The Specialty Coffee Transaction Guide collects coffee prices from the last two harvest seasons to serve as a resource for coffee professionals buying and selling coffee.
BY CHRIS RYAN
BARISTA MAGAZINE ONLINE
Cover photo by Clint McCoy
In recent months, the topic of low coffee prices has been increasingly discussed among coffee professionals throughout the coffee supply chain, from the Specialty Coffee Association launching the Coffee Price Crisis Response Initiative to address the issue, to roasters holding events and initiatives focused on the cost of production of coffee. (We’ve featured farmers’ perspectives on the price crisis in our “C-Market Stories” series on Barista Magazine Online.)
As the discussion around coffee prices continues to evolve, a new resource has entered the picture: the Specialty Coffee Transaction Guide. Released in December 2018, the guide collects free-on-board (FOB) green specialty coffee prices from the last two harvest seasons (2016-17 and 2017-18) and divides them into categories such as quality, lot size, and producing region and country.
The guide’s purpose is to provide an alternative to coffee commodity prices—in which buyers have information that may empower them to pay above-market prices more likely to cover cost of production, and in which sellers have the information they need to sell at prices that come closer to covering costs—that coffee buyers and coffee producers can consult when building contracts.
The Specialty Coffee Transaction Guide is a collaboration led by Peter W. Roberts of Transparent Trade Coffee (TTC), an organization funded by the Goizueta Business School at Emory University in Atlanta, and Chad Trewick of Reciprocafé LLC, a consultancy focused on shared value and measured and meaningful coffee value chain support.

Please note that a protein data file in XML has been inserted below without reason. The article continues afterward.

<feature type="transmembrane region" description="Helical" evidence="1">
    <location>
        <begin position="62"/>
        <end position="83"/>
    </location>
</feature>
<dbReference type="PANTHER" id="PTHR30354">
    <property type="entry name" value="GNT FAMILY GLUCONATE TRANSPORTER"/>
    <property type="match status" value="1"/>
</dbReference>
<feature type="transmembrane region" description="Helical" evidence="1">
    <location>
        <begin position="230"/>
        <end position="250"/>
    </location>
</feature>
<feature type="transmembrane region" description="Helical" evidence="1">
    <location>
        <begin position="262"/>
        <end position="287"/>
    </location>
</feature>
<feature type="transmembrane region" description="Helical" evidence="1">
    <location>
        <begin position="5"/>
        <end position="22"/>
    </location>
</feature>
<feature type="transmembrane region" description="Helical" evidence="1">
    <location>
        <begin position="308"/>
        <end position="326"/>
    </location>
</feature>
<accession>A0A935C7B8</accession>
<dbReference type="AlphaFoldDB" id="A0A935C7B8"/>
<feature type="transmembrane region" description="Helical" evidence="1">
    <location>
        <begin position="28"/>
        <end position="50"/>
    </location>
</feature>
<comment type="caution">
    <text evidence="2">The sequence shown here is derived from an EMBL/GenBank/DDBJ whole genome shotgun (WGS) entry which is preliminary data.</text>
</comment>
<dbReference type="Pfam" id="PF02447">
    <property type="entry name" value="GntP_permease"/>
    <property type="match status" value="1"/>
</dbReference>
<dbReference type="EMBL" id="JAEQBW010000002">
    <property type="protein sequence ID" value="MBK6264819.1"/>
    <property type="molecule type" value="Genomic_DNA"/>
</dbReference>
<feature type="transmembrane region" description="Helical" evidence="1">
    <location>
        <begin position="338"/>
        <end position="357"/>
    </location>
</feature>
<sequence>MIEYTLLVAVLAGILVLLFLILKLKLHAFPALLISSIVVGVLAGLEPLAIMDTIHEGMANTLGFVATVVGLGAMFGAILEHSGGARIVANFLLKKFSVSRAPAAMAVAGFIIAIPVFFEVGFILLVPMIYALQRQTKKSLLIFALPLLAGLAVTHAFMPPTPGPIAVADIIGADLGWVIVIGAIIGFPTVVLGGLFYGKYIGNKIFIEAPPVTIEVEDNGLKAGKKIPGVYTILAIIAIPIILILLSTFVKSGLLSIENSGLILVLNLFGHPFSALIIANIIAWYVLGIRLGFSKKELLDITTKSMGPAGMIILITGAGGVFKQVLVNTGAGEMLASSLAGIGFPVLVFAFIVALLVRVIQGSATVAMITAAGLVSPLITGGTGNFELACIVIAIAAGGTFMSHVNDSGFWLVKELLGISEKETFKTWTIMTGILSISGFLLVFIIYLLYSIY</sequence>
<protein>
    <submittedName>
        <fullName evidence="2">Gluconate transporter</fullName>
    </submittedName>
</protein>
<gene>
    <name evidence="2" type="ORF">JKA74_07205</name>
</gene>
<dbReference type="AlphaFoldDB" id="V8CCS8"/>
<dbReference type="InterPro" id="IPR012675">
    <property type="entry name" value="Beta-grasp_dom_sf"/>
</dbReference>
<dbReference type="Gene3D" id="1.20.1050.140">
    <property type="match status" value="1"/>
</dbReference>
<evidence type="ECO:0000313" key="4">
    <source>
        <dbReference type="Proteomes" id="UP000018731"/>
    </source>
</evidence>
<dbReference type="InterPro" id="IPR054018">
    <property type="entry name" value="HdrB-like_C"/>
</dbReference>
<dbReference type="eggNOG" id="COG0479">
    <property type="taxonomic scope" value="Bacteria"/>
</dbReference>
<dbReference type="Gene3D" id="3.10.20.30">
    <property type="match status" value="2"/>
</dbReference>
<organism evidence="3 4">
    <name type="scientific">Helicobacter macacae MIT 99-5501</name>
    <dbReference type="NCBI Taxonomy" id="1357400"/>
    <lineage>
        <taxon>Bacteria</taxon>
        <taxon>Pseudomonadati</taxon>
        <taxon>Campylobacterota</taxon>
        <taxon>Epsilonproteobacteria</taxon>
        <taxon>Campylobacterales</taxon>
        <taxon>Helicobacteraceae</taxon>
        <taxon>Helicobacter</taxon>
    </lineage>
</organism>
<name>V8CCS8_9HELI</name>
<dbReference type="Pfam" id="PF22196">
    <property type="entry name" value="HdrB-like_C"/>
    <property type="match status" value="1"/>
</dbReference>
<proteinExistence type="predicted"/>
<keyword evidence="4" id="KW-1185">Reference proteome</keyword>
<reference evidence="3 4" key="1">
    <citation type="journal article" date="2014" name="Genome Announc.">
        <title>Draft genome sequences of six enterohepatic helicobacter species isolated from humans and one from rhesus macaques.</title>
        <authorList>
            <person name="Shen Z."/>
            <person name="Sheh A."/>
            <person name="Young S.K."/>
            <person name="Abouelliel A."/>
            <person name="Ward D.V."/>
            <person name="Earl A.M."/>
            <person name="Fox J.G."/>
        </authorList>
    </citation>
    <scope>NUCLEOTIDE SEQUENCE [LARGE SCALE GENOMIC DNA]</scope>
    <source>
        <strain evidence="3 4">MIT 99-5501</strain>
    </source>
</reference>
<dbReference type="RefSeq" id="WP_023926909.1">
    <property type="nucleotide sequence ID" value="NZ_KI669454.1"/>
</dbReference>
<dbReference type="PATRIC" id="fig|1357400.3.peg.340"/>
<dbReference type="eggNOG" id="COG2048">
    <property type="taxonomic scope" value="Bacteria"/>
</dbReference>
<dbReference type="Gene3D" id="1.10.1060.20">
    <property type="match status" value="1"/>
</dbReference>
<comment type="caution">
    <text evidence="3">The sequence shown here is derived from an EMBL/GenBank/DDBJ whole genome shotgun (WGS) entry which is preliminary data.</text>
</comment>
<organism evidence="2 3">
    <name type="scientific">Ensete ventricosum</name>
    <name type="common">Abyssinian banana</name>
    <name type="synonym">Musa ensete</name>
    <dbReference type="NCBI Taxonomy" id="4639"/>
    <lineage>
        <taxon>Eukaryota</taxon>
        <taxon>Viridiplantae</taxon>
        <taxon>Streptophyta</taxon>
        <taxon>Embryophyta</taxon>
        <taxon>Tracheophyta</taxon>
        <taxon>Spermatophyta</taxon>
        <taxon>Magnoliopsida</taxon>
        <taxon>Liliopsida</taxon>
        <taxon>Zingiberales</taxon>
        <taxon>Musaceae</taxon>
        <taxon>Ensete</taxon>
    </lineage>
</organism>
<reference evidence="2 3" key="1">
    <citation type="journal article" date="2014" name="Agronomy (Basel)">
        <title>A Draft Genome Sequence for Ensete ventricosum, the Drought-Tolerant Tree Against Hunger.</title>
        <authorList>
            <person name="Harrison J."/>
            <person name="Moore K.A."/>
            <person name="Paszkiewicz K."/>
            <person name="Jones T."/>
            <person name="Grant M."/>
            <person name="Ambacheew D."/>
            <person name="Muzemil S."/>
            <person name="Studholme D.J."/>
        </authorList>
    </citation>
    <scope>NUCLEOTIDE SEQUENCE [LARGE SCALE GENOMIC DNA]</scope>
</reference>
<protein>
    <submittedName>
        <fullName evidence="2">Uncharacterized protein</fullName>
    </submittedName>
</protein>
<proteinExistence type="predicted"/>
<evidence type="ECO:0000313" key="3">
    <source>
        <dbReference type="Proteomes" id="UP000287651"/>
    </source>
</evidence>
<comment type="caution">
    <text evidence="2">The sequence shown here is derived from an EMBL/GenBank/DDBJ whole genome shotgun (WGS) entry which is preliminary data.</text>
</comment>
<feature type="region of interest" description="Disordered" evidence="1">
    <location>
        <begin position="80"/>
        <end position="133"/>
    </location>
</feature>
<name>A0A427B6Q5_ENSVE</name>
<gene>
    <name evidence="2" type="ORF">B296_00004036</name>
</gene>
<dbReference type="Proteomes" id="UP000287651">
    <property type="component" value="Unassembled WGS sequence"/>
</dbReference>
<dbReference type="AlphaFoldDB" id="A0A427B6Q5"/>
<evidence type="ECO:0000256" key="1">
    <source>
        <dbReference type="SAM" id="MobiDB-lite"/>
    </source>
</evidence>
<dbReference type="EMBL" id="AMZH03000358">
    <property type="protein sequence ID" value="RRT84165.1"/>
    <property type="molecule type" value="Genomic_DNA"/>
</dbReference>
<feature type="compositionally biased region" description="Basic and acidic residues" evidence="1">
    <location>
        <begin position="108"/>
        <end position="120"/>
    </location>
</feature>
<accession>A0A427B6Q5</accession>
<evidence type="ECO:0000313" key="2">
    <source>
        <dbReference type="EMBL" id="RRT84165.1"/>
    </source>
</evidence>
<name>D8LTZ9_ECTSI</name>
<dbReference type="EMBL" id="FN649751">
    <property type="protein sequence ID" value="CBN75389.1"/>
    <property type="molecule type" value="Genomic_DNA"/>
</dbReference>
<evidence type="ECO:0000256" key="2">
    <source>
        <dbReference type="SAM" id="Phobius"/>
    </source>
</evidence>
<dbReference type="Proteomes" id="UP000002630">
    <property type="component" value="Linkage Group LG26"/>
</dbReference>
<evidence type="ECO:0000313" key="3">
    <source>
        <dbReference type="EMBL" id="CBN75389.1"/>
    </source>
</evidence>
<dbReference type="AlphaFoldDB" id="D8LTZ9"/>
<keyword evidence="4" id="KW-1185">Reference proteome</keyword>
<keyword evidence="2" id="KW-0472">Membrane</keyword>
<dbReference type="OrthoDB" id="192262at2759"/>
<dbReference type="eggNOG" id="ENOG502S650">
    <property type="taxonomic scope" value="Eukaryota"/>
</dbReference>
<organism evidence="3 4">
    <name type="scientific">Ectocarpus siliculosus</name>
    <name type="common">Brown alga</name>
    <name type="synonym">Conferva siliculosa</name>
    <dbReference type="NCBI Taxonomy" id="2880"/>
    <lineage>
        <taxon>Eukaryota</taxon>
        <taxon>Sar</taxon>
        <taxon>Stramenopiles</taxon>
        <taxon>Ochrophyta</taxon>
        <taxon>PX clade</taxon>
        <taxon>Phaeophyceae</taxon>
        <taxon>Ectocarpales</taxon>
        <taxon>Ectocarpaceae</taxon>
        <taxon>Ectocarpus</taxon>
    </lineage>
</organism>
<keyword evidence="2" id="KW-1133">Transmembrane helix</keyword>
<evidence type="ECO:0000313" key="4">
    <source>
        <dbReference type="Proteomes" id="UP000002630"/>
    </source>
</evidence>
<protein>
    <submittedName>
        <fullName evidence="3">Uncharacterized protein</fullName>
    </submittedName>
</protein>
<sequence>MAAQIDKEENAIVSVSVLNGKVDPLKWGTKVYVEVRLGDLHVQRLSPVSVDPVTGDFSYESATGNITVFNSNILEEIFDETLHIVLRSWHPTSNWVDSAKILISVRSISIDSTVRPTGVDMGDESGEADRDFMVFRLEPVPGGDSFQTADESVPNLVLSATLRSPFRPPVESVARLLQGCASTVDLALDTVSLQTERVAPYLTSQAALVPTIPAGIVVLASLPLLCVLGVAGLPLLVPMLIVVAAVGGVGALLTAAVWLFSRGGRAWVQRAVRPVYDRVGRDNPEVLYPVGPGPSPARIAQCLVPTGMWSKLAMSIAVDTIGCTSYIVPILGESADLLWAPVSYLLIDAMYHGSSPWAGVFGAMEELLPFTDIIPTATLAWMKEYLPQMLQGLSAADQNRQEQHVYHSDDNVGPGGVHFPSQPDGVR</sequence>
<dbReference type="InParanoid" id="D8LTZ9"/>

The guide came together after Chad discovered TTC’s efforts to publicize information on coffee contract pricing and contacted them about broadening the scope of the project. “I wanted to encourage Peter and his team to push further and consider broadening the data set by pursuing additional industry participants to serve as data donors,” Chad says. “The more data we have, the better pricing guidance we can offer—it’s that simple.”
With network of roasters already contributing to the TTC platform, the team working on the guide then sought to engage additional data donors. An informational meeting on the project at the 2018 Specialty Coffee Expo helped the team expand the network of donors, and at a June 2018 colloquium of TTC roasters, participants contributed to discussions that helped bring the guide to life. In total, the team managed to engage 21 specialty-coffee roasters and importers who were willing to share their data for coffee purchases over the last two seasons; the data donors included Caravela Coffee, Counter Culture Coffee, and The Coffee Collective. (View the complete list of data donors here.)
The Specialty Coffee Transaction Guide is now available for download in both English and Spanish; Chad says it was important the resource was available in multiple languages so a broad swath of the industry—particularly coffee producers—could access it. “We want coffee producers to be able to access the information so that they understand what it will take to get to pricing outcomes that can support them and their families (where today pricing is often a mystery to them),” Chad says. “The Transaction Guide clearly shows what the industry values and how, and producers need to know this.”
Chad adds that producers’ interest in accessing this information is indicated by the fact that 40 percent of the first 200 downloads of the guide have been of the Spanish version. He says that the guide is currently being interpreted into additional languages that will be made available in the future.
With the first Specialty Coffee Transaction Guide now complete, Chad is hopeful that buyers and sellers will use its data for the intended purpose of providing a starting place for negotiations that does not reference the C market. “We know that commodity prices have NOTHING to do with what it takes to produce top-quality coffees,” Chad says, “and we need to do better for our industry in order to do what we can to preserve access to what we need to call ourselves specialty.”
The team is already in the initial phases of work on the 2019 Specialty Coffee Transaction Guide, which they hope will have more financial backing that will allow them to strategically grow their roster of data donors.
To download your copy of the 2018 guide, visit the Specialty Coffee Transaction Guide website.